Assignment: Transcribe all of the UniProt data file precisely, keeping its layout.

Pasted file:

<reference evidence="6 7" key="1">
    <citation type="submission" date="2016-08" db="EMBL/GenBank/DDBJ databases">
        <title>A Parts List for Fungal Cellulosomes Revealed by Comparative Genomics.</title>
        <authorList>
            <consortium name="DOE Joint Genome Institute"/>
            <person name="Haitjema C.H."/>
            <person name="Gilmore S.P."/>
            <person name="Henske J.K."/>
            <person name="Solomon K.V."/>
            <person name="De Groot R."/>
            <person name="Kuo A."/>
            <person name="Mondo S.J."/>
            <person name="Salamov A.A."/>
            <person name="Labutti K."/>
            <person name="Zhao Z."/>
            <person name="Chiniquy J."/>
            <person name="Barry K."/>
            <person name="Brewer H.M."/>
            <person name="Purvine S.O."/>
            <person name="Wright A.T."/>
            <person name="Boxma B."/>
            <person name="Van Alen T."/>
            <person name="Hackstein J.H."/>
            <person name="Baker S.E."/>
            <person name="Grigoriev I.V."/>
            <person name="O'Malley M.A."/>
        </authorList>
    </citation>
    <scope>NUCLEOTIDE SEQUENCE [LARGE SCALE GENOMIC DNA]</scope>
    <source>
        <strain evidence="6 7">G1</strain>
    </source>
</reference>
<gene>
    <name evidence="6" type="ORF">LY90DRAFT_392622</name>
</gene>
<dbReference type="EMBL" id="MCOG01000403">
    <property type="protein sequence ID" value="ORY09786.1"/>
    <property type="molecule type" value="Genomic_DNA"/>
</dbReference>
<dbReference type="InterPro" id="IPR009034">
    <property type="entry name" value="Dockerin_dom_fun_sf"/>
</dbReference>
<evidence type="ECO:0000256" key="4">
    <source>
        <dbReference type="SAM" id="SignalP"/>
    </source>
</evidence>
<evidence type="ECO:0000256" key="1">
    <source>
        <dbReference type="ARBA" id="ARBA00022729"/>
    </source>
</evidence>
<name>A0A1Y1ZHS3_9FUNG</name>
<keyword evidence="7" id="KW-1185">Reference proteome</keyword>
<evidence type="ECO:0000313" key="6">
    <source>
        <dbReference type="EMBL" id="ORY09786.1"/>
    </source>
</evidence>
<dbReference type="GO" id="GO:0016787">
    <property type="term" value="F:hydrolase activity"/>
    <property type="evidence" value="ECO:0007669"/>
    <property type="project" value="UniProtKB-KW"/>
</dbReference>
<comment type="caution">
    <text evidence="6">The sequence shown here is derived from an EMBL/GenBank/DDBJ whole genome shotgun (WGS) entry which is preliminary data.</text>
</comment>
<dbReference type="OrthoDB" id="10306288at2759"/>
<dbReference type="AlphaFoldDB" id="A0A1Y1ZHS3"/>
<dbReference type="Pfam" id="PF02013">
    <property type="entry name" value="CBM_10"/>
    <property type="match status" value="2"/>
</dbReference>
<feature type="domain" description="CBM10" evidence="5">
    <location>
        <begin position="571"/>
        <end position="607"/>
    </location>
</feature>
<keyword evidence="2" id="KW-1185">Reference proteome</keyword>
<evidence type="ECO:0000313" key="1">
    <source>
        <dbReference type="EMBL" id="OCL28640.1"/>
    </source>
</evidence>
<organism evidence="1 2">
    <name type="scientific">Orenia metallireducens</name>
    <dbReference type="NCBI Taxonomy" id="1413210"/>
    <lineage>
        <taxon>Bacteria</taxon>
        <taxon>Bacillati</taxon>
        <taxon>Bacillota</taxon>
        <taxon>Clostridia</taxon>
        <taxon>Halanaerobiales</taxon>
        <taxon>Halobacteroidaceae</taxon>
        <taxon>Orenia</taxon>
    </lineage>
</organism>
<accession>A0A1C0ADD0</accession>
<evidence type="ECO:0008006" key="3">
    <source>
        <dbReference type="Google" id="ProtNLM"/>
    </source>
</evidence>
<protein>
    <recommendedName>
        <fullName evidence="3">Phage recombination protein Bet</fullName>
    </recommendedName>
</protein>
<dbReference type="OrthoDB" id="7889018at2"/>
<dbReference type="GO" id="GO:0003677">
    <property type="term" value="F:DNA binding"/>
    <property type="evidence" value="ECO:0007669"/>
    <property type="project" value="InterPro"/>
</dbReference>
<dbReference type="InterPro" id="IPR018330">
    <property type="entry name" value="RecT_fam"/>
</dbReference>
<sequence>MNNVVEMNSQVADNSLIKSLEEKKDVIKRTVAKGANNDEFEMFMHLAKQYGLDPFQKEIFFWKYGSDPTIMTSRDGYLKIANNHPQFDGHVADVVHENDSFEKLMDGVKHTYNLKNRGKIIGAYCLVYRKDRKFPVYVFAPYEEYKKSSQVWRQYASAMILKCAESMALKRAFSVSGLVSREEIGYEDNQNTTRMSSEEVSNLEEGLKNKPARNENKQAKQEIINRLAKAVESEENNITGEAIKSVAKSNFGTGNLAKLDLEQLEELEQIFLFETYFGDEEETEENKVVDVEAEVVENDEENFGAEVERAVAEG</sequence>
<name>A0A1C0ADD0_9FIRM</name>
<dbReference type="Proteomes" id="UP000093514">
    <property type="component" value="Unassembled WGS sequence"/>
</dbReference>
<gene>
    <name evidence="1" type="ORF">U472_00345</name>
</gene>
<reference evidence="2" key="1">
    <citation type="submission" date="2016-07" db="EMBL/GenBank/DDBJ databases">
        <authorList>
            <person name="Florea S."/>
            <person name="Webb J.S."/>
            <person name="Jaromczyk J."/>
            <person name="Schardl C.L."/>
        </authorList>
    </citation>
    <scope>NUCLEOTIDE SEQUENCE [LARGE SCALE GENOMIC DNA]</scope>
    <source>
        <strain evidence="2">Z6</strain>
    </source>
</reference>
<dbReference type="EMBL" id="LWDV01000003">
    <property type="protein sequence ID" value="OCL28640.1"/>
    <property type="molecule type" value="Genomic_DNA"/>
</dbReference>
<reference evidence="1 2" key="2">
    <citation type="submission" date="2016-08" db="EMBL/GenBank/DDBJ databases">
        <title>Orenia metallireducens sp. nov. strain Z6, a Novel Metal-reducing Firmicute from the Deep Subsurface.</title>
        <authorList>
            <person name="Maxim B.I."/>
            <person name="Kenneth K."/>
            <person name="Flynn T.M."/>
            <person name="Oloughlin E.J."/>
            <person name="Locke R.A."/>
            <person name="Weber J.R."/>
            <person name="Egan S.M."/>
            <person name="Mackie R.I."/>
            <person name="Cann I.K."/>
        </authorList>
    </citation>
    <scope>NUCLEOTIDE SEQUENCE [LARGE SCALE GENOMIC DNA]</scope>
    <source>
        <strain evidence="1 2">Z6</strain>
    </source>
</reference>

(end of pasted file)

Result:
<reference evidence="6 7" key="1">
    <citation type="submission" date="2016-08" db="EMBL/GenBank/DDBJ databases">
        <title>A Parts List for Fungal Cellulosomes Revealed by Comparative Genomics.</title>
        <authorList>
            <consortium name="DOE Joint Genome Institute"/>
            <person name="Haitjema C.H."/>
            <person name="Gilmore S.P."/>
            <person name="Henske J.K."/>
            <person name="Solomon K.V."/>
            <person name="De Groot R."/>
            <person name="Kuo A."/>
            <person name="Mondo S.J."/>
            <person name="Salamov A.A."/>
            <person name="Labutti K."/>
            <person name="Zhao Z."/>
            <person name="Chiniquy J."/>
            <person name="Barry K."/>
            <person name="Brewer H.M."/>
            <person name="Purvine S.O."/>
            <person name="Wright A.T."/>
            <person name="Boxma B."/>
            <person name="Van Alen T."/>
            <person name="Hackstein J.H."/>
            <person name="Baker S.E."/>
            <person name="Grigoriev I.V."/>
            <person name="O'Malley M.A."/>
        </authorList>
    </citation>
    <scope>NUCLEOTIDE SEQUENCE [LARGE SCALE GENOMIC DNA]</scope>
    <source>
        <strain evidence="6 7">G1</strain>
    </source>
</reference>
<gene>
    <name evidence="6" type="ORF">LY90DRAFT_392622</name>
</gene>
<dbReference type="EMBL" id="MCOG01000403">
    <property type="protein sequence ID" value="ORY09786.1"/>
    <property type="molecule type" value="Genomic_DNA"/>
</dbReference>
<dbReference type="InterPro" id="IPR009034">
    <property type="entry name" value="Dockerin_dom_fun_sf"/>
</dbReference>
<evidence type="ECO:0000256" key="4">
    <source>
        <dbReference type="SAM" id="SignalP"/>
    </source>
</evidence>
<evidence type="ECO:0000256" key="1">
    <source>
        <dbReference type="ARBA" id="ARBA00022729"/>
    </source>
</evidence>
<name>A0A1Y1ZHS3_9FUNG</name>
<keyword evidence="7" id="KW-1185">Reference proteome</keyword>
<evidence type="ECO:0000313" key="6">
    <source>
        <dbReference type="EMBL" id="ORY09786.1"/>
    </source>
</evidence>
<dbReference type="GO" id="GO:0016787">
    <property type="term" value="F:hydrolase activity"/>
    <property type="evidence" value="ECO:0007669"/>
    <property type="project" value="UniProtKB-KW"/>
</dbReference>
<comment type="caution">
    <text evidence="6">The sequence shown here is derived from an EMBL/GenBank/DDBJ whole genome shotgun (WGS) entry which is preliminary data.</text>
</comment>
<dbReference type="OrthoDB" id="10306288at2759"/>
<dbReference type="AlphaFoldDB" id="A0A1Y1ZHS3"/>
<dbReference type="Pfam" id="PF02013">
    <property type="entry name" value="CBM_10"/>
    <property type="match status" value="2"/>
</dbReference>
<feature type="domain" description="CBM10" evidence="5">
    <location>
        <begin position="571"/>
        <end position="607"/>
    </location>
</feature>
<keyword evidence="2" id="KW-1185">Reference proteome</keyword>
<evidence type="ECO:0000313" key="1">
    <source>
        <dbReference type="EMBL" id="OCL28640.1"/>
    </source>
</evidence>
<organism evidence="1 2">
    <name type="scientific">Orenia metallireducens</name>
    <dbReference type="NCBI Taxonomy" id="1413210"/>
    <lineage>
        <taxon>Bacteria</taxon>
        <taxon>Bacillati</taxon>
        <taxon>Bacillota</taxon>
        <taxon>Clostridia</taxon>
        <taxon>Halanaerobiales</taxon>
        <taxon>Halobacteroidaceae</taxon>
        <taxon>Orenia</taxon>
    </lineage>
</organism>
<accession>A0A1C0ADD0</accession>
<evidence type="ECO:0008006" key="3">
    <source>
        <dbReference type="Google" id="ProtNLM"/>
    </source>
</evidence>
<protein>
    <recommendedName>
        <fullName evidence="3">Phage recombination protein Bet</fullName>
    </recommendedName>
</protein>
<dbReference type="OrthoDB" id="7889018at2"/>
<dbReference type="GO" id="GO:0003677">
    <property type="term" value="F:DNA binding"/>
    <property type="evidence" value="ECO:0007669"/>
    <property type="project" value="InterPro"/>
</dbReference>
<dbReference type="InterPro" id="IPR018330">
    <property type="entry name" value="RecT_fam"/>
</dbReference>
<sequence>MNNVVEMNSQVADNSLIKSLEEKKDVIKRTVAKGANNDEFEMFMHLAKQYGLDPFQKEIFFWKYGSDPTIMTSRDGYLKIANNHPQFDGHVADVVHENDSFEKLMDGVKHTYNLKNRGKIIGAYCLVYRKDRKFPVYVFAPYEEYKKSSQVWRQYASAMILKCAESMALKRAFSVSGLVSREEIGYEDNQNTTRMSSEEVSNLEEGLKNKPARNENKQAKQEIINRLAKAVESEENNITGEAIKSVAKSNFGTGNLAKLDLEQLEELEQIFLFETYFGDEEETEENKVVDVEAEVVENDEENFGAEVERAVAEG</sequence>
<name>A0A1C0ADD0_9FIRM</name>
<dbReference type="Proteomes" id="UP000093514">
    <property type="component" value="Unassembled WGS sequence"/>
</dbReference>
<gene>
    <name evidence="1" type="ORF">U472_00345</name>
</gene>
<reference evidence="2" key="1">
    <citation type="submission" date="2016-07" db="EMBL/GenBank/DDBJ databases">
        <authorList>
            <person name="Florea S."/>
            <person name="Webb J.S."/>
            <person name="Jaromczyk J."/>
            <person name="Schardl C.L."/>
        </authorList>
    </citation>
    <scope>NUCLEOTIDE SEQUENCE [LARGE SCALE GENOMIC DNA]</scope>
    <source>
        <strain evidence="2">Z6</strain>
    </source>
</reference>
<dbReference type="EMBL" id="LWDV01000003">
    <property type="protein sequence ID" value="OCL28640.1"/>
    <property type="molecule type" value="Genomic_DNA"/>
</dbReference>
<reference evidence="1 2" key="2">
    <citation type="submission" date="2016-08" db="EMBL/GenBank/DDBJ databases">
        <title>Orenia metallireducens sp. nov. strain Z6, a Novel Metal-reducing Firmicute from the Deep Subsurface.</title>
        <authorList>
            <person name="Maxim B.I."/>
            <person name="Kenneth K."/>
            <person name="Flynn T.M."/>
            <person name="Oloughlin E.J."/>
            <person name="Locke R.A."/>
            <person name="Weber J.R."/>
            <person name="Egan S.M."/>
            <person name="Mackie R.I."/>
            <person name="Cann I.K."/>
        </authorList>
    </citation>
    <scope>NUCLEOTIDE SEQUENCE [LARGE SCALE GENOMIC DNA]</scope>
    <source>
        <strain evidence="1 2">Z6</strain>
    </source>
</reference>